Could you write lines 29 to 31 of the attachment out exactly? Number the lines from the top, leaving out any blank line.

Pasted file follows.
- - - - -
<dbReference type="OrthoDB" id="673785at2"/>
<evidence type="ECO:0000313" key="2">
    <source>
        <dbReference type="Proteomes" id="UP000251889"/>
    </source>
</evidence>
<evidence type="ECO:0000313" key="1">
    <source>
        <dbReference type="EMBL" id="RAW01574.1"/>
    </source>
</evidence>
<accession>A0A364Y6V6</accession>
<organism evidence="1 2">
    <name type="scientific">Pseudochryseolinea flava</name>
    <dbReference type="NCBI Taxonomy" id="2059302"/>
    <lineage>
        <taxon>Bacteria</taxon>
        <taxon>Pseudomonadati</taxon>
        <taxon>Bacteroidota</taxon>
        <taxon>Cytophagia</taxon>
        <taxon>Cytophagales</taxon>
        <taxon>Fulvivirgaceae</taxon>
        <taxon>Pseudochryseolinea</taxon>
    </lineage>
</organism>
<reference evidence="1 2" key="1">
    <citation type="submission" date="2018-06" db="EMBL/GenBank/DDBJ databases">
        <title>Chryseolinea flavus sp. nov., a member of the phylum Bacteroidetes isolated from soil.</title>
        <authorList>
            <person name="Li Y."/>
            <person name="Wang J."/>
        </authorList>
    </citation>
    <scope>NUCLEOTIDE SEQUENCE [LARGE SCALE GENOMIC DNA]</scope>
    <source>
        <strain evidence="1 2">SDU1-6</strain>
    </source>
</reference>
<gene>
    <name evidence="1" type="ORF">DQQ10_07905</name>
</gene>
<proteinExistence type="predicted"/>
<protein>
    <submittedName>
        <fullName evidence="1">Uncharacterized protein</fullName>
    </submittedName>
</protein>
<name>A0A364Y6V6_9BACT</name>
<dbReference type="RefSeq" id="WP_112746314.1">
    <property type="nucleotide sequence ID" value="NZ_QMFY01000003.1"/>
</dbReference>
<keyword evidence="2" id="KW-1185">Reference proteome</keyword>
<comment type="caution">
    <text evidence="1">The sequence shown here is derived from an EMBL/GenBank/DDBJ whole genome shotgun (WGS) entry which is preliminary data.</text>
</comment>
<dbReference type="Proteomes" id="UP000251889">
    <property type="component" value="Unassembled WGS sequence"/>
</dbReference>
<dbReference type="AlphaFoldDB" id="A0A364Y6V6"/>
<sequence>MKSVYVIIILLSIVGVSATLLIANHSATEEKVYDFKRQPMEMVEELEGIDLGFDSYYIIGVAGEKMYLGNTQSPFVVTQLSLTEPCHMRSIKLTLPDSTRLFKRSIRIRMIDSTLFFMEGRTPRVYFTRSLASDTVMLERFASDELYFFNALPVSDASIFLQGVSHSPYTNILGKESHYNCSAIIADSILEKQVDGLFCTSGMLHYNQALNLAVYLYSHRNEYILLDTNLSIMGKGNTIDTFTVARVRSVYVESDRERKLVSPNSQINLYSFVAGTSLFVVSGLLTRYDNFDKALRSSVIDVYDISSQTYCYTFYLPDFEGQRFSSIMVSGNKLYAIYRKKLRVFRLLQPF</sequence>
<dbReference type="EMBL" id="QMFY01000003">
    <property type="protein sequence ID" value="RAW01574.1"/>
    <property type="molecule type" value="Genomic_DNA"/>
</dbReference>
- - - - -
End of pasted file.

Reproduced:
        <authorList>
            <person name="Li Y."/>
            <person name="Wang J."/>